Google-parent Alphabet (NASDAQ:GOOGL) (NASDAQ:GOOG) is among the plethora of technology companies that will be reporting results as earnings season kicks into high gear next week. It's scheduled to release its third-quarter financial report after the market close on Monday, Oct. 28.

A surprising jump in ad sales in Q2 gave the search provider a much-needed jump-start, sending Alphabet more than 9% higher in the wake of its earnings. But even with those gains, the stock has barely kept pace with the broader market in 2019.

Can Alphabet continue the momentum that began last quarter, or were the positive results a one-off? Let's look at a few areas that investors should watch when the company reports earnings.

Building with the Google logo at night.

Image source: Google.

Revenue growth

Alphabet's second-quarter revenue grew to nearly $39 billion, up 19% year over year. Ignoring the impact of currency exchange rates, it delivered growth of 22%. The results were substantially better than analysts' consensus estimates of $38.15 billion, and accelerated sequentially from 17% growth in the first quarter.

Wall Street is expecting more of the same. While management doesn't provide quarterly guidance, analysts' consensus estimates for the third quarter are calling for revenue of $40.33 billion, up 19% year over year -- similar to its performance last quarter -- so there is an expectation that the solid growth will continue.

Other revenue categories

While most of Alphabet's revenue is a result of Google's ad sales, there are two other categories the company hopes will eventually be able to move the needle, though they are small by comparison today.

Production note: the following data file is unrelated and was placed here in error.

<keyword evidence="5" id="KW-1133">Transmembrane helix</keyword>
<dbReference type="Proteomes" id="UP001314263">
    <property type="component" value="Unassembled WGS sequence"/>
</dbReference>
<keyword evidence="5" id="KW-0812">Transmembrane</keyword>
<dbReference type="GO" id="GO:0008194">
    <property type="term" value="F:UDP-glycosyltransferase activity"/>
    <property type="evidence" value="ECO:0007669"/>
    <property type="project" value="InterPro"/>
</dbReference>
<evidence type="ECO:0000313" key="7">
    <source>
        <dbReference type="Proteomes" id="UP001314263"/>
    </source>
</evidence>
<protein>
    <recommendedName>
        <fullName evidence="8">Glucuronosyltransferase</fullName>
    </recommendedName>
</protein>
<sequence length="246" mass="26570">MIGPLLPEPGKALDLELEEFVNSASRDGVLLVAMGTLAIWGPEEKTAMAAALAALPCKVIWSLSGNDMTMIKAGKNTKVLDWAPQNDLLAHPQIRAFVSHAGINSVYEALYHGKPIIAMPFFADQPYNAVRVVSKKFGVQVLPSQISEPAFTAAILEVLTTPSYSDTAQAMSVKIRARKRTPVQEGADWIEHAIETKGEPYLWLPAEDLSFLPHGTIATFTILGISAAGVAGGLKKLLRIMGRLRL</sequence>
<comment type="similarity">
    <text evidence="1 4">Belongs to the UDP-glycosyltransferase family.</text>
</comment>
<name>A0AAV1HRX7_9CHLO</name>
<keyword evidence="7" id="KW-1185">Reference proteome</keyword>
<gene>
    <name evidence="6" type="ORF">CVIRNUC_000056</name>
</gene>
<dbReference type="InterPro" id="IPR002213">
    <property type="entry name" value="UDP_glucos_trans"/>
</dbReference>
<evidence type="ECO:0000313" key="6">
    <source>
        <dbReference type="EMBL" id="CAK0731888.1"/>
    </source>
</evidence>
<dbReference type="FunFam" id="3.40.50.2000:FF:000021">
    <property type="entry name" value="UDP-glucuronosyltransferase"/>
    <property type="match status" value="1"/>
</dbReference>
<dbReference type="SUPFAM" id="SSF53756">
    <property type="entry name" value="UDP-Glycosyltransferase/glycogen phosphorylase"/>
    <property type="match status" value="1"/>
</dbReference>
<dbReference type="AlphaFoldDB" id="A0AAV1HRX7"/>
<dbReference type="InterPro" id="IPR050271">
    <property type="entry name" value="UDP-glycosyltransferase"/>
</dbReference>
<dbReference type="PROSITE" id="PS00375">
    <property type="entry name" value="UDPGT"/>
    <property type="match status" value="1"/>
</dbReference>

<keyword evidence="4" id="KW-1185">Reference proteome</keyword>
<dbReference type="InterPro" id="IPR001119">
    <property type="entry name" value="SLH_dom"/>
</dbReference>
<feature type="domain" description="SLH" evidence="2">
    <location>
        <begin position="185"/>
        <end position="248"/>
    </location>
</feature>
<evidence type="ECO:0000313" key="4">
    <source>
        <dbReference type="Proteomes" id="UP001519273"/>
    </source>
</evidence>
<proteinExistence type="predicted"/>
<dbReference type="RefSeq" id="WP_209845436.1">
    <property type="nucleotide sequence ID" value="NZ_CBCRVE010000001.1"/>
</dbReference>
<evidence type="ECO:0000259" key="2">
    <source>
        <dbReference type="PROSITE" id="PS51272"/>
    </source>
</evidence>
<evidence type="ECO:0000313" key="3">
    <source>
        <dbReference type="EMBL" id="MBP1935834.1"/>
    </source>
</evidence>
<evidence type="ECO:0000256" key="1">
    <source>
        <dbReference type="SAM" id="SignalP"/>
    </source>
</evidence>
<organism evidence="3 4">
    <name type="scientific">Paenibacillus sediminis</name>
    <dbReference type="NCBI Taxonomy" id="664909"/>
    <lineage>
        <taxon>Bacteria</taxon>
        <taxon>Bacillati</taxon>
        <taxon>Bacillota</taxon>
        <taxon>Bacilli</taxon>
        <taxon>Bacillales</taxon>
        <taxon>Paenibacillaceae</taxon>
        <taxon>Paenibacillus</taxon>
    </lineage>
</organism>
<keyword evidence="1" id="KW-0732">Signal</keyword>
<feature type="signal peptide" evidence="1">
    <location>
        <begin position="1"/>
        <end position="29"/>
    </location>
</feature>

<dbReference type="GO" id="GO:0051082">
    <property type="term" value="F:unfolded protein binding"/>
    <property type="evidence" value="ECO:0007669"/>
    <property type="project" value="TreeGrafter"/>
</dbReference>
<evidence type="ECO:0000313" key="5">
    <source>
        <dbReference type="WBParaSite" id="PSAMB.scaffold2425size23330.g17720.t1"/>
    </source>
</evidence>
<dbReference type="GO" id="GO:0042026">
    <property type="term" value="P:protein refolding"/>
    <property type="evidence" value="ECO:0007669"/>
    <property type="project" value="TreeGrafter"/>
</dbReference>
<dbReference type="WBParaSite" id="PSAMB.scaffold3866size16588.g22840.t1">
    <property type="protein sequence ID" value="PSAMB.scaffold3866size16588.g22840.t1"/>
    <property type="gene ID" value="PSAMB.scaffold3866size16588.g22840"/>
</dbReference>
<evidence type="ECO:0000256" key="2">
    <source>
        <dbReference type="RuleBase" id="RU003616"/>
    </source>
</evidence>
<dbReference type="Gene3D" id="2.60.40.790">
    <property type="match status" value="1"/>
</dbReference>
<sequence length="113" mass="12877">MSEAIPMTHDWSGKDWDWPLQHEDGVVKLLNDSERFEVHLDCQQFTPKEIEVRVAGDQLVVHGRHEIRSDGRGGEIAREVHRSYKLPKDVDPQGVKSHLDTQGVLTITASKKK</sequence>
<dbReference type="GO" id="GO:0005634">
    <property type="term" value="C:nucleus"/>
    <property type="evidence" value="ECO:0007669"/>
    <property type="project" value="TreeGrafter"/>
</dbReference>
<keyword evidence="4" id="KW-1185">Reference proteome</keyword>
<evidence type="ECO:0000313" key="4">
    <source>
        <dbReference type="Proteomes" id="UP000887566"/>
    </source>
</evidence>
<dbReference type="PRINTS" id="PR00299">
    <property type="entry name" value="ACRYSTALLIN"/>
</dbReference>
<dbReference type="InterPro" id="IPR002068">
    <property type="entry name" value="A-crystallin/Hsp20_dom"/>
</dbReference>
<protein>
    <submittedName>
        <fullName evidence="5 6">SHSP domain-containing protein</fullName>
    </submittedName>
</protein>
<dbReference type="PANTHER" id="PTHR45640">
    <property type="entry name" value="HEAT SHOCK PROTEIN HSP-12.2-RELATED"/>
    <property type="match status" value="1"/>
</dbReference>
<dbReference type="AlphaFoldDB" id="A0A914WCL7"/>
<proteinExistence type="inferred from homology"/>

The "other revenue" segment is home to many of these potential revenue drivers -- like cloud computing, Pixel phones, Nest cameras, Google Home, the Google Play Store, and other hardware. This segment boosted the Q2 results, as revenue of $6.18 billion grew 40% year over year, up from $4.43 billion. That accounted for 16% of Alphabet's total revenue for the quarter.

Google Cloud is the biggest contributor to "other revenue." Alphabet CEO Sundar Pichai boasted about cloud growth on the Q2 conference call, saying it had reached an annual revenue run rate of "over $8 billion, and continues to grow at a significant pace," though he declined to quantify it. The company is betting heavily on the segment, planning to triple the size of the sales force dedicated to its cloud business.

Another area of interest is "other bets," a catchall for Alphabet's high-risk, high-reward endeavors, including its self-driving car segment Waymo, Google Fiber, life-sciences division Verily, drone unit Wing, and balloon segment Loon. Currently the amount of revenue these ventures produce is negligible at $162 million, up 12% year over year. But any one of these early stage businesses could eventually be a huge profit generator, so the segment bears watching.

Traffic acquisition costs

One area that has frustrated investors in recent years is Google's traffic acquisition costs (TAC), or the amount the company pays to partners like Apple to direct users to Google's search engine. The growing trend toward mobile has caused these costs to spike, as mobile search and programmatic -- which have been the company's strongest growth areas -- generally carry higher TAC than desktop.

After several years of sizable increases, TAC as a percentage of revenue has begun to moderate, declining to 22% of Google's ad revenue in Q2, down from 23% in the prior-year quarter. Investors will be watching this metric to ensure it doesn't start to climb again.